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Compare any two graphics cards:
Radeon HD 5750 1GB vs Radeon HD 6770 1GB
IntroThe Radeon HD 5750 1GB makes use of a 40 nm design. AMD has clocked the core frequency at 700 MHz. The GDDR5 RAM is set to run at a speed of 1150 MHz on this particular model. It features 720(144x5) SPUs along with 36 TAUs and 16 ROPs.
Compare those specifications to the Radeon HD 6770 1GB, which has a core clock frequency of 900 MHz and a GDDR5 memory frequency of 1050 MHz. It also makes use of a 128-bit bus, and makes use of a 40 nm design. It is made up of 800 SPUs, 40 Texture Address Units, and 16 ROPs.
Power Usage and Theoretical Benchmarks
Power Consumption (Max TDP)
The Radeon HD 5750 1GB should theoretically be a little bit faster than the Radeon HD 6770 1GB overall. (explain)
Texel RateThe Radeon HD 6770 1GB will be a lot (approximately 43%) more effective at texture filtering than the Radeon HD 5750 1GB. (explain)
Pixel RateIf using a high resolution is important to you, then the Radeon HD 6770 1GB is a better choice, by a large margin. (explain)
Please note that the above 'benchmarks' are all just theoretical - the results were calculated based on the card's specifications, and real-world performance may (and probably will) vary at least a bit.
Please note that the price comparisons are based on search keywords - sometimes it might show cards with very similar names that are not exactly the same as the one chosen in the comparison. We do try to filter out the wrong results as best we can, though.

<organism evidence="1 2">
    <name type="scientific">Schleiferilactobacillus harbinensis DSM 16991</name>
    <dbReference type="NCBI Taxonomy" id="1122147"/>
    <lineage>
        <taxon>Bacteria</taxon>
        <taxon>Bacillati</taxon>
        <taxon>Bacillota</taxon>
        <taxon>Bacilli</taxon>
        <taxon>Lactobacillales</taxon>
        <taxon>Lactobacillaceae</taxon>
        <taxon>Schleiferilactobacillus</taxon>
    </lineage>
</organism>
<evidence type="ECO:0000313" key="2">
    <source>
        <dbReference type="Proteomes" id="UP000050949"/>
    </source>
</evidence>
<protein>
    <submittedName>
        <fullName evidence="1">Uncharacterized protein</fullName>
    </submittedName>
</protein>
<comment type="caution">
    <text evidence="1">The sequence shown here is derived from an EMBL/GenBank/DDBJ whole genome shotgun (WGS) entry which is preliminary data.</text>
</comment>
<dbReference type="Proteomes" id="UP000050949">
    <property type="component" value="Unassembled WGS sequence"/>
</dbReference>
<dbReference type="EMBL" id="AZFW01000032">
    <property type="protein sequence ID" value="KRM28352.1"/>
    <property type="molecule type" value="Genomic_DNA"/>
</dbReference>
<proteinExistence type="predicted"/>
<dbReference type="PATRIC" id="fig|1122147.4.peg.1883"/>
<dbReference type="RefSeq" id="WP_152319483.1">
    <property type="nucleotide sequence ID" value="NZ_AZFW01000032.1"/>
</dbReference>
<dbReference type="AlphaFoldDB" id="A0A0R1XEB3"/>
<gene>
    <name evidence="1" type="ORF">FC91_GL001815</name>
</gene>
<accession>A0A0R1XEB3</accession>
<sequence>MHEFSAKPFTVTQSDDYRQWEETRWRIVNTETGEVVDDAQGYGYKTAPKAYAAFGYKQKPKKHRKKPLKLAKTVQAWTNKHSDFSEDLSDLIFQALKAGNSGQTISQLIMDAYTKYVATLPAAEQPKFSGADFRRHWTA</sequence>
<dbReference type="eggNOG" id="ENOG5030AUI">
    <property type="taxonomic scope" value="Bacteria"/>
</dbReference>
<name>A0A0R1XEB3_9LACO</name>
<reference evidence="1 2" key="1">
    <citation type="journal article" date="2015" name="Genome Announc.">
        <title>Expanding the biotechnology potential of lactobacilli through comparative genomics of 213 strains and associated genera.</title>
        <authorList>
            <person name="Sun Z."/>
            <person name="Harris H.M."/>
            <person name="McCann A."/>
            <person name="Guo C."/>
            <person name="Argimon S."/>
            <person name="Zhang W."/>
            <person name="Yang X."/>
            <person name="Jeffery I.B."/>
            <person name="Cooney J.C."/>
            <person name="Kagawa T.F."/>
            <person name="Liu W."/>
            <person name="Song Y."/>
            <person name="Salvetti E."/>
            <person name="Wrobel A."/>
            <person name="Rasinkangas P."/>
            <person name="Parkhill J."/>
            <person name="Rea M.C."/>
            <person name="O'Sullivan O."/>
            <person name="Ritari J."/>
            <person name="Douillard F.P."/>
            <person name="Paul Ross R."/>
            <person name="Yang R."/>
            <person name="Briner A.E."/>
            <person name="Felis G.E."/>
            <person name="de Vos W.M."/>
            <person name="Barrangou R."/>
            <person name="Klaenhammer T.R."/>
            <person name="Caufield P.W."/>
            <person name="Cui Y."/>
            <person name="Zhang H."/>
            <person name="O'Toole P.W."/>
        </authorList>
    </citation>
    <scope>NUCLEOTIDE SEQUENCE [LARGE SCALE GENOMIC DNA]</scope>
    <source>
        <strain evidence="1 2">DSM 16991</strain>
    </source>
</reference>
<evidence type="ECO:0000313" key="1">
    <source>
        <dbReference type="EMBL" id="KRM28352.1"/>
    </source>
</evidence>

Memory Bandwidth: Bandwidth is the max amount of information (in units of MB per second) that can be transferred over the external memory interface within a second. It is calculated by multiplying the card's bus width by the speed of its memory. If the card has DDR RAM, it should be multiplied by 2 once again. If DDR5, multiply by ANOTHER 2x. The better the memory bandwidth, the faster the card will be in general. It especially helps with AA, High Dynamic Range and higher screen resolutions.
Texel Rate: Texel rate is the maximum number of texture map elements (texels) that are processed in one second. This number is calculated by multiplying the total number of texture units of the card by the core speed of the chip. The higher this number, the better the card will be at texture filtering (anisotropic filtering - AF). It is measured in millions of texels applied in a second.
Pixel Rate: Pixel rate is the maximum amount of pixels the graphics card could possibly record to the local memory in a second - measured in millions of pixels per second. The number is worked out by multiplying the number of Render Output Units by the clock speed of the card. ROPs (Raster Operations Pipelines - also called Render Output Units) are responsible for filling the screen with pixels (the image). The actual pixel output rate is also dependant on many other factors, especially the memory bandwidth - the lower the memory bandwidth is, the lower the ability to get to the maximum fill rate.